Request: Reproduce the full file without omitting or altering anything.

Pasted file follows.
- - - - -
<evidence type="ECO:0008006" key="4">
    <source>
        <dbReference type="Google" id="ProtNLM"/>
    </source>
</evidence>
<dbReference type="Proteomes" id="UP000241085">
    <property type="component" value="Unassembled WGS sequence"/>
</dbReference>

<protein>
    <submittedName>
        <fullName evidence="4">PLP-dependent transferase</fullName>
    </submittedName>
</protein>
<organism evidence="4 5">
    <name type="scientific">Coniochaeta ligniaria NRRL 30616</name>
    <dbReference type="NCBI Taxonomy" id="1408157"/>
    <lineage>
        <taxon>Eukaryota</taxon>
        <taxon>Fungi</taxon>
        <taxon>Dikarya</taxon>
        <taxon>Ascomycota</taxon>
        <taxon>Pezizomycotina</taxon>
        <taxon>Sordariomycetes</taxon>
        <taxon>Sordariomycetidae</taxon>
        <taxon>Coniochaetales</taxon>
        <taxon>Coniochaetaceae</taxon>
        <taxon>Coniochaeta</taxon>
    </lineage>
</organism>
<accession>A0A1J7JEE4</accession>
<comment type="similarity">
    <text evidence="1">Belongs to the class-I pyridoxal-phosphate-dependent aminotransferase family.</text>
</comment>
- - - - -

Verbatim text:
<evidence type="ECO:0008006" key="4">
    <source>
        <dbReference type="Google" id="ProtNLM"/>
    </source>
</evidence>
<dbReference type="Proteomes" id="UP000241085">
    <property type="component" value="Unassembled WGS sequence"/>
</dbReference>

<protein>
    <submittedName>
        <fullName evidence="4">PLP-dependent transferase</fullName>
    </submittedName>
</protein>
<organism evidence="4 5">
    <name type="scientific">Coniochaeta ligniaria NRRL 30616</name>
    <dbReference type="NCBI Taxonomy" id="1408157"/>
    <lineage>
        <taxon>Eukaryota</taxon>
        <taxon>Fungi</taxon>
        <taxon>Dikarya</taxon>
        <taxon>Ascomycota</taxon>
        <taxon>Pezizomycotina</taxon>
        <taxon>Sordariomycetes</taxon>
        <taxon>Sordariomycetidae</taxon>
        <taxon>Coniochaetales</taxon>
        <taxon>Coniochaetaceae</taxon>
        <taxon>Coniochaeta</taxon>
    </lineage>
</organism>
<accession>A0A1J7JEE4</accession>
<comment type="similarity">
    <text evidence="1">Belongs to the class-I pyridoxal-phosphate-dependent aminotransferase family.</text>
</comment>